UK troop pullout
by Karen Lee Bracher
What is going to happen?
Britain is planning to withdraw around 1,600 troops from Iraq over the next few months - and aims to cut its 7,100-strong contingent to below 5,000 by late August or early September.
This is the first large-scale British troop withdrawal since the US-led invasion to oust former Iraqi leader Saddam Hussein.
The announcement has coincided with the US sending an additional 21,000 troops to Iraq, mostly in and around Baghdad, to try to restore order.
The announcement was made last Wednesday in the House of Commons by British Prime Minister Tony Blair.
The British troops will pull out from Basra, which is in southern Iraq, approximately 550 kilometres southeast of the capital, Baghdad, and close to the border with Iran.
US President George W. Bush and Mr Blair talked by secure video link last Tuesday before the announcement of the troop withdrawal plan.
Iraqi Prime Minister, Nouri al-Maliki, has agreed to the arrangement, with the British troops taking on a more supportive role to the Iraqis, as Basra is handed over to local forces.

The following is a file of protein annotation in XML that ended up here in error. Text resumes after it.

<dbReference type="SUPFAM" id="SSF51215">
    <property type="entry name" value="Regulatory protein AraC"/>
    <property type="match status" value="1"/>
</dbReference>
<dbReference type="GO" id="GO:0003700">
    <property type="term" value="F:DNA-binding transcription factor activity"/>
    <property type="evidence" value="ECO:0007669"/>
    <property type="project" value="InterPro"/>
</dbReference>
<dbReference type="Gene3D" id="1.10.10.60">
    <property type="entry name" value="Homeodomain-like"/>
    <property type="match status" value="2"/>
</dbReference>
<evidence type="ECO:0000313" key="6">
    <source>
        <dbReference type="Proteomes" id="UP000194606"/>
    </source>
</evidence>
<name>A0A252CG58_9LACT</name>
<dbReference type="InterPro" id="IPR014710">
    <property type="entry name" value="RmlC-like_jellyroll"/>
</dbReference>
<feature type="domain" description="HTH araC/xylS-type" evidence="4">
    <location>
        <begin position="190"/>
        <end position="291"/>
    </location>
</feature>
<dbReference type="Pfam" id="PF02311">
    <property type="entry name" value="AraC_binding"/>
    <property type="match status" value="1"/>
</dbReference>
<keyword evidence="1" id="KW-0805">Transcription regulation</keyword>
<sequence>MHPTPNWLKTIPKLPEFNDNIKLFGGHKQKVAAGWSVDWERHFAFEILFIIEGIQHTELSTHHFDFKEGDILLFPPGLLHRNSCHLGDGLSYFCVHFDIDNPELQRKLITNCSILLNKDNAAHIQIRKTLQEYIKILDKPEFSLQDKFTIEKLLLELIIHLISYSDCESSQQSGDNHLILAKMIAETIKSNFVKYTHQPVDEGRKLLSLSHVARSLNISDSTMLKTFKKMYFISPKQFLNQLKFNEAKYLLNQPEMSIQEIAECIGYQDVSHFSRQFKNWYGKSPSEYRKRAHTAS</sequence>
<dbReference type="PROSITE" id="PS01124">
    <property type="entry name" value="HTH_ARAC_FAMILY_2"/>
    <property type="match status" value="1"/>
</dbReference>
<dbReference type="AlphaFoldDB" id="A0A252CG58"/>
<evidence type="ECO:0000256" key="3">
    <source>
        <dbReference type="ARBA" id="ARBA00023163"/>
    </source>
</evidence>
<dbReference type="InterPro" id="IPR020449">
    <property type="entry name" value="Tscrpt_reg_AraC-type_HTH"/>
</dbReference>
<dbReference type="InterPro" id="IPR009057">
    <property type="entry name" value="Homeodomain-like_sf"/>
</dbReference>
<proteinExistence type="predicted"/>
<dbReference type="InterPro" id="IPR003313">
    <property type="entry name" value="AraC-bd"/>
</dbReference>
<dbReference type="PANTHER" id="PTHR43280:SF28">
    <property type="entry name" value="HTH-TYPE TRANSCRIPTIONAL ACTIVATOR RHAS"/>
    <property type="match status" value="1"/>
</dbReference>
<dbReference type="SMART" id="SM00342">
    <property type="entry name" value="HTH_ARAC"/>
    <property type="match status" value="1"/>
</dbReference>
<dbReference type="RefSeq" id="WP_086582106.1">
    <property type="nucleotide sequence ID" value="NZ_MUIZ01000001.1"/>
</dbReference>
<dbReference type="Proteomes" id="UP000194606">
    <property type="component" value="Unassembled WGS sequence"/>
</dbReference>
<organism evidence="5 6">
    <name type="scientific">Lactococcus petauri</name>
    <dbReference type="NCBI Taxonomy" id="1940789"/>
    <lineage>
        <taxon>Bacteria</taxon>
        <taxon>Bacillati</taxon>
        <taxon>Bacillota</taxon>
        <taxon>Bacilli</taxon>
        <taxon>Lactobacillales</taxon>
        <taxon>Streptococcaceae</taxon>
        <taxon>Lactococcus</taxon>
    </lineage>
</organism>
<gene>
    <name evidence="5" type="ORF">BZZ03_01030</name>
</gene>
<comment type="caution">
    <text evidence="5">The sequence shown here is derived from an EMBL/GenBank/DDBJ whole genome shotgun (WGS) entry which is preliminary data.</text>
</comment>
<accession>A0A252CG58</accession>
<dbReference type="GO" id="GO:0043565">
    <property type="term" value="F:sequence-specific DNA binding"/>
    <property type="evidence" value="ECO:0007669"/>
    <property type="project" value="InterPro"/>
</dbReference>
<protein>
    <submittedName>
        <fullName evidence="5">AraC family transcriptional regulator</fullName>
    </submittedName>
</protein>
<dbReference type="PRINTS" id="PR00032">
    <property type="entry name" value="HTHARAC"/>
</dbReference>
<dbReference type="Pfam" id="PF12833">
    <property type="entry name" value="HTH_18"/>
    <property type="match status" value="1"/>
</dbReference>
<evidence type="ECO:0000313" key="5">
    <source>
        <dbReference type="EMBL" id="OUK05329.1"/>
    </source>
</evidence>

Mr Bush is viewing Britain's troop cutbacks as 'a sign of success' in Iraq. US Secretary of State Condoleezza Rice has insisted that the British move is not a sign that the US coalition in Iraq is falling apart.
The situation in Basra is apparently very different from the problems in Baghdad, where there is an al-Qaeda base, a Sunni insurgency, and violence involving Sunnis and Shiites. This means that Basra's future can be in the hands of the Iraqis.
Two years ago there were 9,000 British troops at the height of the conflict. The conditions in Basra have improved enough that they are able to give further control back to the Iraqis.
Once a base at Basra Palace is transferred to Iraqi control in August or September, and depending on the Iraqi capability, Britain may reduce troops further to below 5,000.
The remaining troops will stay in Iraq until at least next year and work to secure the Iran-Iraq border and maintain supply routes to US and coalition forces in central Iraq.
Denmark has also announced that it would withdraw its 460-strong contingent from southern Iraq by August.